Monday, October 29, 2012

in {her} shoes...Heather

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have you ever read a blog that just warms you up inside and puts that small smile on your face?  that was me the first time i visted the Little Moments blog.  Heather has a way of writing that just takes you in.  Some of my favorite posts are: Puddle Hunting, Legos are Meant to Be Broken, and Pretending to Read = Learning to Read.

Hello fellow Crayon Freckles readers!  I'm Heather and I write over at Little Moments.  I share topics on child development, activities, behavior, and everything in between.  Through snapshots of our life in a household with two boys, I've been inspired to share my passion for early childhood, and how little moments can have a lasting impact on children.  My boys have a bit of an age gap between them, Aidan will be five years old on Halloween, and Devin is almost seven months.  Age doesn't matter though because they are brothers and I love watching their growing bond.

To be in my shoes wouldn't require any shoes at this point in my life.  I live in central Florida and I go barefoot quite a bit.  Otherwise you can still see my toes in a pair of one of my many flip flops when I'm not running or biking outside...I like to keep my feet protected from the occasional fire ant!

The most challenging part of being the type of mom I am are the battles I have over the many versions of myself.
  • I'm a stay at home mom, but I still have the urge to go back to work and do the other thing I love.
  • I'm a mom with a husband in the military, but I don't want my husband's career to define who I am.
  • I'm a little bit of a free-range mom, but I still find myself restricting certain activities.  One example; I don't let Aidan go to the pond a few houses down during alligator mating season with the neighbor boys because I think one is less likely to show up during any other time of the year...I think I may be overreacting to this one a little.
  • I'm a breastfeeding mom, and I don't love every minute of it.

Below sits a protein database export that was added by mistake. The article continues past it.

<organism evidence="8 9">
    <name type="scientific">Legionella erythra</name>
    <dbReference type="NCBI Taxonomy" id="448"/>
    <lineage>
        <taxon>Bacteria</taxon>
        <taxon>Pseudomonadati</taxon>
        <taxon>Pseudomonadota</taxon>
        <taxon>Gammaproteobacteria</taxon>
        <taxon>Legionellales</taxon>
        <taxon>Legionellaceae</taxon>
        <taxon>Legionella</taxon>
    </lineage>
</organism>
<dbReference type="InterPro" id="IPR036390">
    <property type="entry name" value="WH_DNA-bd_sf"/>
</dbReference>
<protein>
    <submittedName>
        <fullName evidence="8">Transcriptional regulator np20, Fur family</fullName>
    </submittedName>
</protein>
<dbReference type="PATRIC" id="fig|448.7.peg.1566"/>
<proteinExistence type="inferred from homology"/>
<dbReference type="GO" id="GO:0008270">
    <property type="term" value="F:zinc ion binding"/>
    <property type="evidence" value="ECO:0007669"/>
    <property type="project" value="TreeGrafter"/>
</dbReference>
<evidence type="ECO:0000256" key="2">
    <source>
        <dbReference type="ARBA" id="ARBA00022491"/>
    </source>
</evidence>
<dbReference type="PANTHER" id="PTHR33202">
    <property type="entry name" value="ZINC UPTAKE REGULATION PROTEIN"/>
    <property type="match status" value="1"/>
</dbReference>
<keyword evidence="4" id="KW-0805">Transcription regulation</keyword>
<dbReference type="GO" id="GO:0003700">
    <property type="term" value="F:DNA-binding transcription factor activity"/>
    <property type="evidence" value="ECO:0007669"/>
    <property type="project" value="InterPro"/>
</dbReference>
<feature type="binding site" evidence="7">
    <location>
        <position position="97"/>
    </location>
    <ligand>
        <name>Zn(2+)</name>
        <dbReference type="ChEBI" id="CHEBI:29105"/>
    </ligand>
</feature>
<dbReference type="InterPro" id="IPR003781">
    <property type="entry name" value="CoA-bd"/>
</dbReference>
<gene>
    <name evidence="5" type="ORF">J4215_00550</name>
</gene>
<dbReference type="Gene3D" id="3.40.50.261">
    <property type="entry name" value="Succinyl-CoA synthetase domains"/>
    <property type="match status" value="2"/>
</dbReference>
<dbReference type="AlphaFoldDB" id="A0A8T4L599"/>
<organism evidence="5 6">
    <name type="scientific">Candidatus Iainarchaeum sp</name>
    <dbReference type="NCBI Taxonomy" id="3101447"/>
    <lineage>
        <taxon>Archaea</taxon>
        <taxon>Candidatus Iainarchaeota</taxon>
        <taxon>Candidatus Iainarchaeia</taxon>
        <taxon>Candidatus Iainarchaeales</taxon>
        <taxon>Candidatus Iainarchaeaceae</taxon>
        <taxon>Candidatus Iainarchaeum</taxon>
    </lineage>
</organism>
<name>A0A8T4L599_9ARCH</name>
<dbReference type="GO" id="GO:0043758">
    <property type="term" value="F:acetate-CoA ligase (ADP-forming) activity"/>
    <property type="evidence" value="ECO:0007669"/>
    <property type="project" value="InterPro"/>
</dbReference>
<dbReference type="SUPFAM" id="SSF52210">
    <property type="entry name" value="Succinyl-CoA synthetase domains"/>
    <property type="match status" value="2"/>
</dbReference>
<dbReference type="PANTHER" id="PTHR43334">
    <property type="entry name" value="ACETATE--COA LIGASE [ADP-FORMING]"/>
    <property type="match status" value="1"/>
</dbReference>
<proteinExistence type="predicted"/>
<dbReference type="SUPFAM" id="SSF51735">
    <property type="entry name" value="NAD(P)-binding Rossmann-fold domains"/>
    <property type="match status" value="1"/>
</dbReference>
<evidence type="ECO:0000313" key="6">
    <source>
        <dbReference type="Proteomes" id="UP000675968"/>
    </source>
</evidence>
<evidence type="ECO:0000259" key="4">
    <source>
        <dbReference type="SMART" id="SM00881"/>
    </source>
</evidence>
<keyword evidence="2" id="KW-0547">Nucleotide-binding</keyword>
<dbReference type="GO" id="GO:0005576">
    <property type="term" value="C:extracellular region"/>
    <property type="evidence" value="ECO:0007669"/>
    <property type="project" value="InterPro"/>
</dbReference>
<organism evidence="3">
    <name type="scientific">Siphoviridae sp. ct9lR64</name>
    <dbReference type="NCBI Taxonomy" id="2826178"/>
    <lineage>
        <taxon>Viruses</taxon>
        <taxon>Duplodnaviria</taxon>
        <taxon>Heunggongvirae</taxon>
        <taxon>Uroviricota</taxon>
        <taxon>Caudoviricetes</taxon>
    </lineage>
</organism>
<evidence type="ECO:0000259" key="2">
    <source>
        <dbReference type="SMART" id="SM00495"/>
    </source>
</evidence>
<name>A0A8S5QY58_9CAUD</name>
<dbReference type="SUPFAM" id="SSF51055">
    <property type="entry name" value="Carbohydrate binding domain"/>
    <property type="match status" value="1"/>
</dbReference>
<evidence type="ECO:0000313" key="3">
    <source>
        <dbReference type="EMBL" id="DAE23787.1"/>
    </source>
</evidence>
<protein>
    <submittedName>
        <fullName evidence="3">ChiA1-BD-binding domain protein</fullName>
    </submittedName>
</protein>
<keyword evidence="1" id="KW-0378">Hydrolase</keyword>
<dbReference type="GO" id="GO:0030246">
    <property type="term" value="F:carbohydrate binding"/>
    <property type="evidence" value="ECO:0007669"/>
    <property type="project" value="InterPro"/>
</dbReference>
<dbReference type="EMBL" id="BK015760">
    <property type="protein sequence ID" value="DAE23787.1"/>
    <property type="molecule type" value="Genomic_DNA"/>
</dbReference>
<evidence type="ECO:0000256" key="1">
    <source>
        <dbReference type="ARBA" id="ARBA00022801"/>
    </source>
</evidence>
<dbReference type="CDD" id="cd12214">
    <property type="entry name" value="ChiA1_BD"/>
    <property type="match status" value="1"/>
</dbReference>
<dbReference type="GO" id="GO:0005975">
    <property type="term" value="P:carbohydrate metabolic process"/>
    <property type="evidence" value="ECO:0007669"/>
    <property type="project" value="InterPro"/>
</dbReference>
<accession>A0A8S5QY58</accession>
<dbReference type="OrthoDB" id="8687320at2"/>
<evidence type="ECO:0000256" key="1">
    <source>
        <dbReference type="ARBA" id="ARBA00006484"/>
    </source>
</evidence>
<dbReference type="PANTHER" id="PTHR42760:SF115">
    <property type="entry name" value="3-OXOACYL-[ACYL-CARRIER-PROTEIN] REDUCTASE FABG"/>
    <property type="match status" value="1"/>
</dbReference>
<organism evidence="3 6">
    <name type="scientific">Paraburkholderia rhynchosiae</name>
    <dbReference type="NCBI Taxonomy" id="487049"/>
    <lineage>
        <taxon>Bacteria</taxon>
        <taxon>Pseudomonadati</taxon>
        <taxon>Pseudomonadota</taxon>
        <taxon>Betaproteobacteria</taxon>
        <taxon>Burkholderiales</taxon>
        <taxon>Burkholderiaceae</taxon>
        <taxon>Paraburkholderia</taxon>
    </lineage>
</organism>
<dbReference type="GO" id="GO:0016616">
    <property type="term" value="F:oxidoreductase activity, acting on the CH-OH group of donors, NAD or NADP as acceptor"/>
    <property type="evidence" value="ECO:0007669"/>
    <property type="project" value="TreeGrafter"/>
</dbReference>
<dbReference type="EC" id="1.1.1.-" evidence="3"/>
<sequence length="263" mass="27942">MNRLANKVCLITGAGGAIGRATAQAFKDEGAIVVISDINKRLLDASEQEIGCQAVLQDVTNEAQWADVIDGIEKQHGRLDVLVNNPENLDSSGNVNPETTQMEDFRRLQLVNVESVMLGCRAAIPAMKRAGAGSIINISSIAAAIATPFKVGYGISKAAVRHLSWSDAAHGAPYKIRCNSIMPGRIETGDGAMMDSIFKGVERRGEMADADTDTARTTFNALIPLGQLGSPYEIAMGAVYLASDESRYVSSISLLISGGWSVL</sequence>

• I'm a positive discipline mom, but despite how hard I work at using it I still struggle. 
  • I'm a mom who prefers simple open-ended materials when it comes to toys and art.  With all the technology being injected into toys I sometimes have a hard time letting my son have them. I hate hearing my son say, "what does it do?" if he's looking at a toy that has no buttons.  
  • I'm a get outside and play kind of mom, but there are days when we don't because we just don't feel like it, and then we go stir crazy.
The most rewarding part of being the types of mom I am, is realizing the moment when my hard work has paid off.
  • Being at home allows me to see the growth and accomplishments my boys make first hand, and I also feel less stressed about spending time with them.
  • Being part of a military family has great community benefits and has supported me as a mother.  The opportunity to see and try things we may not have had access to otherwise is wonderful.
  • Seeing Aidan's confidence in achieving something, and the look on his face when he realizes he can do it, is why I let him try things others may perceive as "dangerous."
  • Despite the few downsides for me, the bonding and health benefits of my choice to breastfeed my baby are all I need...and the extra snuggles!
  • I have learned a lot about myself, as well as my older son, in the process of embracing positive discipline.
  • I've realized a few toys that can only be used in one way will not ruin my son's imagination or critical thinking skills.  He surprises me every day and has embraced things he's not as comfortable with because I've modeled that I will try and do the same.
  • Watching Devin stare into trees at the billowing leaves and chirping birds make me smile. Witnessing Aidan protect a lizard or frog from getting hurt or picking up litter is a reward for me.  I love that he utilizes what I've been teaching him about caring for where we live, even if we don't enjoy it every day. 
The most important value I feel others can instill in their children is to love learning.  If you love learning you are more likely to seek answers to ideas or better understand issues and other people you are not familiar with.  One of my favorite quotes explains why I feel this way...

Since we cannot know what knowledge will be most needed in the future, it is senseless to try to teach it in advance.  Instead we should try to turn out people who love learning so much and learn so well that they will be able to learn whatever needs to be learned.     -Holt